Ideal island lairs: Where to find villas to rent in Menorca

Fancy an escape to Spain’s Balearic Islands that doesn't involve literally rubbing elbows with throngs of party-loving holidaymakers? Set your sights on Menorca, the much quieter, significantly less crowded alternative to Ibiza and Mallorca. You’ll enjoy a truly relaxing break on this easternmost island in the Balearics, where you can take your sweet time hiking the rolling countryside, swimming in the azure waters or tucking into a fresh seafood feast at a harbourside restaurant. As for accommodation, look no farther than Menorca’s self-catering villa rentals, some of which come with sea views and private pools.

Find many villas to rent in Menorca’s major towns

Menorca’s key municipalities sit on opposite ends of the island: Ciutadella in the west and Mahon, also called Mao, in the east. These destinations offer hefty doses of local history and culture, while still giving you close proximity to the coast.

One can't harbour ill feelings for historic Mahon

Mahon’s natural harbour is among the most strategically located in the Mediterranean – and the largest in the world. It’s arguably the town’s biggest draw, both for the various nations that have invaded Menorca through the centuries, and the crowds of travellers that descend upon Mahon today. Set on cliffs that overlook the harbour, Mahon boasts a wealth of Georgian architecture and historic and cultural attractions. Museums here include Museu de Menorca, housed in a 1600s former monastery, and Ca n'Oliver, set in an early 19th-century mansion. Both have displays on Menorca’s history, as well as exhibitions of artworks and artifacts.

Ciutadella is charming to the core

Ciutadella, Menorca’s ancient capital, also offers tons of heritage and culture. You can start your sightseeing at Place des Born, the main square, which is easy to identify, thanks to the 19th-century obelisk honouring those who died defending the town against the Turks in 1558. While wandering, keep an eye out for grand neoclassical buildings and homes, plus the Catalan Gothic mosque-turned-cathedral. If you're heading out on a sunset stroll, the Castell de Sant Nicolau is a highly recommended destination. Once used for defence, this octagonal stone tower at the entrance of Ciutadella’s port offers beautiful sea views.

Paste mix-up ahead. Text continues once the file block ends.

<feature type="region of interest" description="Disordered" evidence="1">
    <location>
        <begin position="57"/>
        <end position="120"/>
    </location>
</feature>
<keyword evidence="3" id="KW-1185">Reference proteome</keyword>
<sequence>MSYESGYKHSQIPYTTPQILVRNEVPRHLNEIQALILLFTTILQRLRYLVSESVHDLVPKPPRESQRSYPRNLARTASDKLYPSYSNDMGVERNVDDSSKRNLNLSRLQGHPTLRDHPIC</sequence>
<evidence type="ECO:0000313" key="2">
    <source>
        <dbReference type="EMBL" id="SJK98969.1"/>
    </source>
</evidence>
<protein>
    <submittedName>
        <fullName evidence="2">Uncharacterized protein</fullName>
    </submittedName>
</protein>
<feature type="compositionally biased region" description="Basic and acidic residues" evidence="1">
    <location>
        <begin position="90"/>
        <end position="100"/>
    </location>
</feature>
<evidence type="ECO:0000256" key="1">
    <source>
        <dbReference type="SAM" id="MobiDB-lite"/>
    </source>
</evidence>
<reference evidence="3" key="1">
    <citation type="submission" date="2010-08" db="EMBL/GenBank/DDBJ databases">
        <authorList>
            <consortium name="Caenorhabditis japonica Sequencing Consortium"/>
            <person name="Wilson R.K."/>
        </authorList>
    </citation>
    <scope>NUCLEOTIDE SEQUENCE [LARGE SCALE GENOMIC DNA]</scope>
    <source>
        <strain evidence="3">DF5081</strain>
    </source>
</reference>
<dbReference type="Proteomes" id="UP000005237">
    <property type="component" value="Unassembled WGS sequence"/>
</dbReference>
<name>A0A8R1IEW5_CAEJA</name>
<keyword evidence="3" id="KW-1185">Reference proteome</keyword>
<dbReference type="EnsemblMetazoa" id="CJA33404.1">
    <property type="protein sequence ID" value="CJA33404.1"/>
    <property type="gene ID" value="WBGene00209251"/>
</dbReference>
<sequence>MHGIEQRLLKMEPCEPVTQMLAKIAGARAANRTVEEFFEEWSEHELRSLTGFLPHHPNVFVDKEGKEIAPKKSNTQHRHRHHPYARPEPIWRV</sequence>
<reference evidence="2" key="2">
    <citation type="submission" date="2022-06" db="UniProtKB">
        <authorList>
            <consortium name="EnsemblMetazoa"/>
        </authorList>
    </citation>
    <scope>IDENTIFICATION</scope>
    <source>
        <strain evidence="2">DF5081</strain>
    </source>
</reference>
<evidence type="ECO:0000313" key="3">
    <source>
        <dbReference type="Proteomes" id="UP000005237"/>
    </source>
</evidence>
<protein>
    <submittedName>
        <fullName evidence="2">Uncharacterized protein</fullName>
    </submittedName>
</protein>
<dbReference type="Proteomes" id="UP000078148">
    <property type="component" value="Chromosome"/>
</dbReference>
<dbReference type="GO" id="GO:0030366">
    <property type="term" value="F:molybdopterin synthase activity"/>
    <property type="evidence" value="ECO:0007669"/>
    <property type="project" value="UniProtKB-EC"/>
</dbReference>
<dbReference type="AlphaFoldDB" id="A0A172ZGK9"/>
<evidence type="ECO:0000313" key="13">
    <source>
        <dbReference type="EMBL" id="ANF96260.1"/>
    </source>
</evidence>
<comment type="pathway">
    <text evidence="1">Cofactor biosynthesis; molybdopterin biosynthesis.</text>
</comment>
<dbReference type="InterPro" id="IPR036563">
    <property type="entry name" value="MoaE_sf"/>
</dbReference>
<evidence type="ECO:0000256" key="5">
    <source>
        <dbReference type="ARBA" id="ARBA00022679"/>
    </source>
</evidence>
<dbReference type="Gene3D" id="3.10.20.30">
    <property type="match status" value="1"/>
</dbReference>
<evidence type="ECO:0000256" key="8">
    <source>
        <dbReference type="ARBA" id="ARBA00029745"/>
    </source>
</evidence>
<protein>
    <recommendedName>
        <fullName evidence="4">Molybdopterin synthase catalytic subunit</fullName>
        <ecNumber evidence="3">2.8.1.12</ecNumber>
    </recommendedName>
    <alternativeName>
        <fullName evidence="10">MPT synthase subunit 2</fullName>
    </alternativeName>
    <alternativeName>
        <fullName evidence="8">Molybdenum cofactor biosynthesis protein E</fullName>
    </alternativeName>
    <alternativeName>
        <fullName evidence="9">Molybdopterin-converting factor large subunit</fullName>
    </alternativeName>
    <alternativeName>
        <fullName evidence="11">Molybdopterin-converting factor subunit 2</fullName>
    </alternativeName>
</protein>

Veer off the beaten track and stay in the smaller villages

If you'd rather sit out the museums and instead settle down on a patch of sand for a day in the sun, then one of these seaside villages might capture your interest.

Heed the call of cave, cove and cliffs in Cala En Porter

Cala En Porter is a village and beach resort in the municipality of Alaior on Menorca’s southern coast. Tall limestone cliffs frame Cala En Porter’s popular beach cove – a sight that won't feel too foreign to many travellers from the UK, and may even call some British beaches to mind. A unique experience you'll find here is partying in a cliffside cave that’s steeped in local legend; if your ears perked up after reading that last sentence, the nightclub in question is called Cova d’en Xoroi, and it’s open seasonally. You can also wine and dine at sea level in one of Cala En Porter’s many restaurants and bars.

Fornells is for the lobster lovers

Situated by Fornells Bay, Fornells is a small fishing village that’s home to about a thousand people, though that figure swells considerably in the summer months. The local harbour teems with watercraft ready to ferry travellers eager for water sports and boat excursions, but it’s the traditional fishing vessels that carry the highlight of a stay in Fornells: fresh lobsters, cooked to perfection in the village’s many seafood restaurants.

It’s all about the beach in Arenal d'en Castell

Arenal d’en Castell may be small, but it’s certainly not low-key – you might actually come across more fellow travellers here than in Mahon or Ciutadella. This resort town on Menorca’s northern coast flanks a large, near-circular bay that features one of the island’s most popular beaches, beloved by locals and holidaymakers alike. You might have difficulty snagging precious real estate on Arenal d'en Castell’s beach in the summertime, but on the other hand, holiday homes and villa rentals abound, and you can simply ditch the massive seaside crowds for an unfettered cocktail party by your private pool.